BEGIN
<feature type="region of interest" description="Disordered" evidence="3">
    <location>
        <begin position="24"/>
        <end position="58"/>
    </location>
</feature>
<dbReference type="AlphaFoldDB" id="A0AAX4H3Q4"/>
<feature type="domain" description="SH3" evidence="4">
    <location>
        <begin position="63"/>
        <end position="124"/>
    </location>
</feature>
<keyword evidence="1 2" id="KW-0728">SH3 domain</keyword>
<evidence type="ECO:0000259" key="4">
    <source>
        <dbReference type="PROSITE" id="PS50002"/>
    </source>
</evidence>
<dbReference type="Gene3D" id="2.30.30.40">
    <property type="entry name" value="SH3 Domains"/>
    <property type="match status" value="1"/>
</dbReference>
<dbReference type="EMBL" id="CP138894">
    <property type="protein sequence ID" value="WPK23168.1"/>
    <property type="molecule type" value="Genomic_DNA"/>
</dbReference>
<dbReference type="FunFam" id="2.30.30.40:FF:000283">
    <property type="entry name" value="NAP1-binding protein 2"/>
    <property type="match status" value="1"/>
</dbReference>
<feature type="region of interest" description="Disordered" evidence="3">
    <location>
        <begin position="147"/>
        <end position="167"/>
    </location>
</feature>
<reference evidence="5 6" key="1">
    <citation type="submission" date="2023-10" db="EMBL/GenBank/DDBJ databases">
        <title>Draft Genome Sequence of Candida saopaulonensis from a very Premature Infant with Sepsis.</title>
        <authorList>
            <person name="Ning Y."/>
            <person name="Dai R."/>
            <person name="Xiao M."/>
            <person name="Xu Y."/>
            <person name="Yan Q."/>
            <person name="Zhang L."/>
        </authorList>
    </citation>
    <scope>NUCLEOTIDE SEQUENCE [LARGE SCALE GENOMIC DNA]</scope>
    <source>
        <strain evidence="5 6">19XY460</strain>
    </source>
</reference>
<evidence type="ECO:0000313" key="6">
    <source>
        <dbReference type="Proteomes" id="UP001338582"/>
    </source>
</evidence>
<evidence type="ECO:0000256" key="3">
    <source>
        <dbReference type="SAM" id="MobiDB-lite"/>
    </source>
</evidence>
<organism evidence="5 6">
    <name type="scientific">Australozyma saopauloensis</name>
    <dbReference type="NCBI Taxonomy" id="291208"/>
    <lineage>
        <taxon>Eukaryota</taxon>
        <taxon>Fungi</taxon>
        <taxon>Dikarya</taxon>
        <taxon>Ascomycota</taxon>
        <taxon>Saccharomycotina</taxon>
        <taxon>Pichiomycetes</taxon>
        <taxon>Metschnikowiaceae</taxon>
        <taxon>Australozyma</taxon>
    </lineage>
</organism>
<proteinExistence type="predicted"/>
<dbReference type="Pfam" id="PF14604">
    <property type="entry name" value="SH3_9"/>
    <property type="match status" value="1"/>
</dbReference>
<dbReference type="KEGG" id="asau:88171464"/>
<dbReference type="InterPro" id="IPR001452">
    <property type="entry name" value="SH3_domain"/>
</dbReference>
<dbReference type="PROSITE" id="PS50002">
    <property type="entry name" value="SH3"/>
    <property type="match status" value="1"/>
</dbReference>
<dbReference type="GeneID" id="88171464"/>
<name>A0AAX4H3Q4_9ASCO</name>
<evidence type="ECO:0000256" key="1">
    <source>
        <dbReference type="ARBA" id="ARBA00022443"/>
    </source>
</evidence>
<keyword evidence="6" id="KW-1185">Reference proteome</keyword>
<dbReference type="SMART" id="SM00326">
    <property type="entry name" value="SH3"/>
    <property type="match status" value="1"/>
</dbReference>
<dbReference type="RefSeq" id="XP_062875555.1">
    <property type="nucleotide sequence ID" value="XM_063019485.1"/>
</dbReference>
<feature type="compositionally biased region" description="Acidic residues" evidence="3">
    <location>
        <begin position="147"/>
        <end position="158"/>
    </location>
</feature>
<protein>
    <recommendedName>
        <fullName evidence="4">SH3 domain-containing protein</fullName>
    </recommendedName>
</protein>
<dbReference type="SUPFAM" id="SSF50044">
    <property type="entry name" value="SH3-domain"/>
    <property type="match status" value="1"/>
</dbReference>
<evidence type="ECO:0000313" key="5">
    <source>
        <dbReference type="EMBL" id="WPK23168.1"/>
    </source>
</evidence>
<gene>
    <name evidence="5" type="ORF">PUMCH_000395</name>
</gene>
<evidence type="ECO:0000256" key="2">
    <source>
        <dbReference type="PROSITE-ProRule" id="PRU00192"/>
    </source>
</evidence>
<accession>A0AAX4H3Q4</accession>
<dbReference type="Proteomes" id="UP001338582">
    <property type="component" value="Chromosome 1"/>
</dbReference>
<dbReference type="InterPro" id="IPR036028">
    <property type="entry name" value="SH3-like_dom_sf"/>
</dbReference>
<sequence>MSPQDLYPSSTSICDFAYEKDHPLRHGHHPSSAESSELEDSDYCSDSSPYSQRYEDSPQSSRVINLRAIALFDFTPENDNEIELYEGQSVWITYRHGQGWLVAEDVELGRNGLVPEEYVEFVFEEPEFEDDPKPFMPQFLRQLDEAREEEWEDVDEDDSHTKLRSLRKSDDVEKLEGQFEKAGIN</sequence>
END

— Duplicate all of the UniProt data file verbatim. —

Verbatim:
<feature type="region of interest" description="Disordered" evidence="3">
    <location>
        <begin position="24"/>
        <end position="58"/>
    </location>
</feature>
<dbReference type="AlphaFoldDB" id="A0AAX4H3Q4"/>
<feature type="domain" description="SH3" evidence="4">
    <location>
        <begin position="63"/>
        <end position="124"/>
    </location>
</feature>
<keyword evidence="1 2" id="KW-0728">SH3 domain</keyword>
<evidence type="ECO:0000259" key="4">
    <source>
        <dbReference type="PROSITE" id="PS50002"/>
    </source>
</evidence>
<dbReference type="Gene3D" id="2.30.30.40">
    <property type="entry name" value="SH3 Domains"/>
    <property type="match status" value="1"/>
</dbReference>
<dbReference type="EMBL" id="CP138894">
    <property type="protein sequence ID" value="WPK23168.1"/>
    <property type="molecule type" value="Genomic_DNA"/>
</dbReference>
<dbReference type="FunFam" id="2.30.30.40:FF:000283">
    <property type="entry name" value="NAP1-binding protein 2"/>
    <property type="match status" value="1"/>
</dbReference>
<feature type="region of interest" description="Disordered" evidence="3">
    <location>
        <begin position="147"/>
        <end position="167"/>
    </location>
</feature>
<reference evidence="5 6" key="1">
    <citation type="submission" date="2023-10" db="EMBL/GenBank/DDBJ databases">
        <title>Draft Genome Sequence of Candida saopaulonensis from a very Premature Infant with Sepsis.</title>
        <authorList>
            <person name="Ning Y."/>
            <person name="Dai R."/>
            <person name="Xiao M."/>
            <person name="Xu Y."/>
            <person name="Yan Q."/>
            <person name="Zhang L."/>
        </authorList>
    </citation>
    <scope>NUCLEOTIDE SEQUENCE [LARGE SCALE GENOMIC DNA]</scope>
    <source>
        <strain evidence="5 6">19XY460</strain>
    </source>
</reference>
<evidence type="ECO:0000313" key="6">
    <source>
        <dbReference type="Proteomes" id="UP001338582"/>
    </source>
</evidence>
<evidence type="ECO:0000256" key="3">
    <source>
        <dbReference type="SAM" id="MobiDB-lite"/>
    </source>
</evidence>
<organism evidence="5 6">
    <name type="scientific">Australozyma saopauloensis</name>
    <dbReference type="NCBI Taxonomy" id="291208"/>
    <lineage>
        <taxon>Eukaryota</taxon>
        <taxon>Fungi</taxon>
        <taxon>Dikarya</taxon>
        <taxon>Ascomycota</taxon>
        <taxon>Saccharomycotina</taxon>
        <taxon>Pichiomycetes</taxon>
        <taxon>Metschnikowiaceae</taxon>
        <taxon>Australozyma</taxon>
    </lineage>
</organism>
<proteinExistence type="predicted"/>
<dbReference type="Pfam" id="PF14604">
    <property type="entry name" value="SH3_9"/>
    <property type="match status" value="1"/>
</dbReference>
<dbReference type="KEGG" id="asau:88171464"/>
<dbReference type="InterPro" id="IPR001452">
    <property type="entry name" value="SH3_domain"/>
</dbReference>
<dbReference type="PROSITE" id="PS50002">
    <property type="entry name" value="SH3"/>
    <property type="match status" value="1"/>
</dbReference>
<dbReference type="GeneID" id="88171464"/>
<name>A0AAX4H3Q4_9ASCO</name>
<evidence type="ECO:0000256" key="1">
    <source>
        <dbReference type="ARBA" id="ARBA00022443"/>
    </source>
</evidence>
<keyword evidence="6" id="KW-1185">Reference proteome</keyword>
<dbReference type="SMART" id="SM00326">
    <property type="entry name" value="SH3"/>
    <property type="match status" value="1"/>
</dbReference>
<dbReference type="RefSeq" id="XP_062875555.1">
    <property type="nucleotide sequence ID" value="XM_063019485.1"/>
</dbReference>
<feature type="compositionally biased region" description="Acidic residues" evidence="3">
    <location>
        <begin position="147"/>
        <end position="158"/>
    </location>
</feature>
<protein>
    <recommendedName>
        <fullName evidence="4">SH3 domain-containing protein</fullName>
    </recommendedName>
</protein>
<dbReference type="SUPFAM" id="SSF50044">
    <property type="entry name" value="SH3-domain"/>
    <property type="match status" value="1"/>
</dbReference>
<evidence type="ECO:0000313" key="5">
    <source>
        <dbReference type="EMBL" id="WPK23168.1"/>
    </source>
</evidence>
<gene>
    <name evidence="5" type="ORF">PUMCH_000395</name>
</gene>
<evidence type="ECO:0000256" key="2">
    <source>
        <dbReference type="PROSITE-ProRule" id="PRU00192"/>
    </source>
</evidence>
<accession>A0AAX4H3Q4</accession>
<dbReference type="Proteomes" id="UP001338582">
    <property type="component" value="Chromosome 1"/>
</dbReference>
<dbReference type="InterPro" id="IPR036028">
    <property type="entry name" value="SH3-like_dom_sf"/>
</dbReference>
<sequence>MSPQDLYPSSTSICDFAYEKDHPLRHGHHPSSAESSELEDSDYCSDSSPYSQRYEDSPQSSRVINLRAIALFDFTPENDNEIELYEGQSVWITYRHGQGWLVAEDVELGRNGLVPEEYVEFVFEEPEFEDDPKPFMPQFLRQLDEAREEEWEDVDEDDSHTKLRSLRKSDDVEKLEGQFEKAGIN</sequence>